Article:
Good for you, @bunbury61. When I moved to Australia, I got my citizenship as soon as possible, because I always thought I'd have to go home and look after my Dad at some point. Thank goodness I never had to, because one of my sisters took him on. My sister needed a place to live after a marriage break-up, and she was always very fond of our family home (which the rest of us thought of as old and draughty!). So Dad sold her the house, on condition he could live there till he died, and split the proceeds between us all. He lived for another 15 years. Sadly, my two sisters now barely speak to her. They think she swindled us out of the house (funny that, because our Dad consulted us all about the price before he sold, and we all agreed) and she's now "sitting on a gold mine'. Personally, I will be eternally grateful and can't put a price on the service she did for all of us.
  9. 5 points
    I think there's a progression on the forums. People come to learn about visas/migration and move from the visa sections, to the shipping sections to the Aussie/UK chat sections. Over time they get what they need from those sections and there isn't much new to see, so they find their way to CTF. I think possibly for that reason, new posters are more focussed on other sections of the forum and have no need for CTF. I also think CTF can be quite abrasive and unpleasant and even now I actively avoid it most days, dipping in and out from time to time and then leaving again. I miss a lot of what is said in here and deliberately so.
  10. 4 points
    Cape Hillsborough this morning. Cheers, Bobj.
  11. 4 points
    It’s not going to change at all as borders aren’t opening till at least January. Qatar is getting more bad reviews about refunds etc because they’re flying more flights than the others, not because they’re any worse in that regard
  12. 4 points
    I’ve often thought that it makes a difference if you have moved round a lot throughout your life? The longest we have lived in the same house is eight years and the longest time in one country is fifteen years. I think this made a big difference to our expectations when we moved to Australia. We didn’t feel we needed to be really close to our family - two hours is fine, once a week is fine - we have our own lives to lead and want to be around our daughter and grandchildren but don’t need to be sitting on their doorstep.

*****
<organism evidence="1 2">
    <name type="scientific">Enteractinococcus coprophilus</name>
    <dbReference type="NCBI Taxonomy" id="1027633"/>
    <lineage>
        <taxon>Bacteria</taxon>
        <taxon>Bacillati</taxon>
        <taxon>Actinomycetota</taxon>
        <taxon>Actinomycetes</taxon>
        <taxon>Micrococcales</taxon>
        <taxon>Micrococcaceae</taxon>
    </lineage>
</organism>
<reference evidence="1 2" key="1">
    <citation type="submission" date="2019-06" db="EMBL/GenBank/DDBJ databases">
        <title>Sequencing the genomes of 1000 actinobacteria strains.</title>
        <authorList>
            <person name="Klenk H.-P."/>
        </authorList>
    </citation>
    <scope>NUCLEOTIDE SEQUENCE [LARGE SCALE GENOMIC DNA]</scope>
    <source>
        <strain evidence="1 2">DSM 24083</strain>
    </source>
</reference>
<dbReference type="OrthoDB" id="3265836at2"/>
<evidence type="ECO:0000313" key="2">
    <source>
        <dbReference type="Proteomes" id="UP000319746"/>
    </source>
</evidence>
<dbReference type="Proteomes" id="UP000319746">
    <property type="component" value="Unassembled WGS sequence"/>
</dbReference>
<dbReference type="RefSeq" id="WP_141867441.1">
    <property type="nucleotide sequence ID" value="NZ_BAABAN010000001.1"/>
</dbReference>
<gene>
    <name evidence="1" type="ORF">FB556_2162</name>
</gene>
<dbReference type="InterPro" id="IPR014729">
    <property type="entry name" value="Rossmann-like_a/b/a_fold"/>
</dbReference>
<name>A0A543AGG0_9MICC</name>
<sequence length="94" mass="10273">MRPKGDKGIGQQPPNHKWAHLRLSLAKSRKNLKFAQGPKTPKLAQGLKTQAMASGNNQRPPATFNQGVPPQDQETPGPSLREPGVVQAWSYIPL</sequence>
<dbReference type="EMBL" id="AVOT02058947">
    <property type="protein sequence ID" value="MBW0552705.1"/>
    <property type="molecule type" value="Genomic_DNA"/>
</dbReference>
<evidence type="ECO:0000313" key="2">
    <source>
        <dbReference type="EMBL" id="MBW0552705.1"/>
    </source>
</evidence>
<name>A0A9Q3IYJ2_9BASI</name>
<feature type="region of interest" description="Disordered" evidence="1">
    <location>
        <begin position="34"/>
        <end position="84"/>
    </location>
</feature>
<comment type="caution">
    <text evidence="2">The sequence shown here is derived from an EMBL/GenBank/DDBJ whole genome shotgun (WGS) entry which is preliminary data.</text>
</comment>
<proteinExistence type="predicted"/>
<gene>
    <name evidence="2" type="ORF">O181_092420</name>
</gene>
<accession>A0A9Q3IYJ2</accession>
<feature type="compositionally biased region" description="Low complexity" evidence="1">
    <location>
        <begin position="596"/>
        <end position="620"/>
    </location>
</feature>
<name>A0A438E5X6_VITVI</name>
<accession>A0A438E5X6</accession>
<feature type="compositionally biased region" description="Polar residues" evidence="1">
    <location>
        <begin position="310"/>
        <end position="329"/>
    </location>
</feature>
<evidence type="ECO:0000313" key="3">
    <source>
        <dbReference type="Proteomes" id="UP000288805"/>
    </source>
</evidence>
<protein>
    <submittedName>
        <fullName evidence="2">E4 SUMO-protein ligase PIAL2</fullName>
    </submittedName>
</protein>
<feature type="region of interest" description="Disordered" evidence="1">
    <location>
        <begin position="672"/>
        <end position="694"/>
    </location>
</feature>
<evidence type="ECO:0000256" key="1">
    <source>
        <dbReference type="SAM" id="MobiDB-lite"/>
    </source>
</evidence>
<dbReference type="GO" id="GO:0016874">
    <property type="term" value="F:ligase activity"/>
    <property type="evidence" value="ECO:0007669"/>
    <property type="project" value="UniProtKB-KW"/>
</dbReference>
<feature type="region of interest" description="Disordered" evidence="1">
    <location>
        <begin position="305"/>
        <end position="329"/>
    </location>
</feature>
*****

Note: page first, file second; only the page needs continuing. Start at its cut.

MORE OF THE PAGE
13. 4 points
    I have just received my approval!!!!! OVER THE MOON Thank you to all for your support and advice over the last few months it really means so very much xx
  14. 4 points
    @Barnyrubble, why would you think otherwise? You are effectively jumping the queue by exploiting a loophole in the law. If you choose to do that, you have to accept the consequences. The normal way to apply for any visa is to apply from your home country, wait there until you have been vetted and approved, and then migrate. But a loophole means that if you arrive in Australia and apply for a visa onshore, you're allowed to stay on a bridging visa, even though you've gone through none of the vetting procedures normally required to get a long-term visa. I know you're thinking, "but if I go home and wait, I'll be waiting 30 years". Well actually, the government doesn't want anyone to apply for the 804 visa. Parents on 804 visas are costing the Australian taxpayer a fortune in medical bills, aged care and pensions, so the government tried to abolish it a few years ago - but it had to go through parliament and was defeated. So they have made the waiting time unreasonably long to deter applicants. However they neglected to close the loophole. Frankly, you should count yourself lucky that such a loophole exists, because it doesn't exist in most other countries.
  15. 3 points
    Your command of the English language doesn't look too good, simmo. "You was"??? And, the snake swam away quite strongly as the hook was only a small one, Cheers, Bobj.